“When I start scribbling the first sketches for a season I always ask myself: but where from do I start? Then I go upstairs, I rummage through my archive and I always find a leading hint, the leitmotif...”


When he passed away in 2005, Massimo Osti left a huge legacy along with a vast and complicated inventory made of his own creations, items that he obsessivly collected and and unfinished projects. Re-organized by his family members, the archive based in Bologna now counts on a collection of more than 5.000 garments, accessories, lab dips, fabric samples and an extended library of magazine, books and prints.

Massimo Osti Archive’s objective is to create collaboration projects and cultural products - such as books or documentaries – that respects the designer’s ethos and help partners to enhance their design vision and their cultural relevance. Today Massimo Osti’s legacy is around us, not only in the world of sportswear, but also in the anti-fashion approach to the industry, in his pioneeristic vision of the design process, in the attention to the environment, in the importance of unconventional communication and many many other aspects that had a remarkable cultural impact on the everyday life. The archive is constantly updated through ongoing acquisition campaigns of rare and unique garments, correspondence, drawings, etc. - need- ed for a clearer understanding of Ost’s work.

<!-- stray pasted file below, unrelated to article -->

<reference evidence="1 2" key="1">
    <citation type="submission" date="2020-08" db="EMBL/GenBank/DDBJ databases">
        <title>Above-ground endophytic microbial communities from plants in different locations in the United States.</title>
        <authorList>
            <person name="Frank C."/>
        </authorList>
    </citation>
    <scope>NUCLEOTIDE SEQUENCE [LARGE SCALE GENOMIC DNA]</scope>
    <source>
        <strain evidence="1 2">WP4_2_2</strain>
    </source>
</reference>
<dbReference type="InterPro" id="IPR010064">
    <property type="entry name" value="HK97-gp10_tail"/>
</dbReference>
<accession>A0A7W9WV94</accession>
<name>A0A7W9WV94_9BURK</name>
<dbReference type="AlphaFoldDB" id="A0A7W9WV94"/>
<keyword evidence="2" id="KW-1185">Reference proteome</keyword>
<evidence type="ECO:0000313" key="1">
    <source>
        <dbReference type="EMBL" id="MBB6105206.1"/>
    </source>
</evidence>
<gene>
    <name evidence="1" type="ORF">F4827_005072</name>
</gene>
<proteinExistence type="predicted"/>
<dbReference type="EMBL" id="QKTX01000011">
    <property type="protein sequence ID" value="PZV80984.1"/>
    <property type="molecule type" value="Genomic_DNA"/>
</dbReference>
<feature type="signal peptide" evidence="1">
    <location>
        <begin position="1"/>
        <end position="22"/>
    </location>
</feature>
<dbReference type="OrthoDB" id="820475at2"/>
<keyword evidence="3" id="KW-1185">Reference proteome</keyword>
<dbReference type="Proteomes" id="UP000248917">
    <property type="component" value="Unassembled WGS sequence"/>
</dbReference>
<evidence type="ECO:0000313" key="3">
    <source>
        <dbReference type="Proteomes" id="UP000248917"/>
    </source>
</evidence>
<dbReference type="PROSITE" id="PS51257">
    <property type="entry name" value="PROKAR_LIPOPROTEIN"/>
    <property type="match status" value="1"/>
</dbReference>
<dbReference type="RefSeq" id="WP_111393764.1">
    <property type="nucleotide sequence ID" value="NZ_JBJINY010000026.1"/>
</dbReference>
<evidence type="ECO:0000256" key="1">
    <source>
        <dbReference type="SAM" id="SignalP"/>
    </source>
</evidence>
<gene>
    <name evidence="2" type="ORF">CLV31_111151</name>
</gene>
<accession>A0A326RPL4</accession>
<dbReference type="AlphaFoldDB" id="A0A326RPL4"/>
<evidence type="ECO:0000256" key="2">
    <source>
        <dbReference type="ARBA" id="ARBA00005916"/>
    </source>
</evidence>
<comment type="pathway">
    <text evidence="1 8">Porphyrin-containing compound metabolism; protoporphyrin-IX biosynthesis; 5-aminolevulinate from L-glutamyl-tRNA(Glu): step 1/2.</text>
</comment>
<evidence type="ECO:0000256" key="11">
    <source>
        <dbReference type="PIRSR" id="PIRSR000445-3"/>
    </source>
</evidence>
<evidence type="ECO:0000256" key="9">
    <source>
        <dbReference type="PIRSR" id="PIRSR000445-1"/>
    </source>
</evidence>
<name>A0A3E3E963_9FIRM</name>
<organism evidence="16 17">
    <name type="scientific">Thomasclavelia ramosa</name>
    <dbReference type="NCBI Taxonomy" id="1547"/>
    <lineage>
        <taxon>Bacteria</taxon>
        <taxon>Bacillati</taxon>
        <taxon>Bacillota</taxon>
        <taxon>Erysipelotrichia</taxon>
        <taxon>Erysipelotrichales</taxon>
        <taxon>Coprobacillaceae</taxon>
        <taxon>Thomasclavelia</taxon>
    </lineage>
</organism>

Photography: Elliot Kennedy - Art Direction: LAW - Styling: Akhnaton Selbonne-Willie - Grooming: Holly Reza Westwood - Model: Frankie at Brother

“In my opinion, a product can be called modern when its shape is modelled on its function.”


While most consider the name of Massimo Osti an exclusive association with the sportswear and outerwear industry, over the last years his name became well known to the public thanks to a resurgent interest in the 90s and in the Italian sportswear.

Teenagers from all over the World discovered the essence of sportswear from the subcultures that came before them. Not living that moment, changed their perception of sportswear into an aspirational cult. The same way military vintage became an obsession two decades ago for the previous generation. This generation grew up with the desire of owning their father or their older brother’s jacket. Most likely a flashy green rubber jacket designed by a guy in Bologna.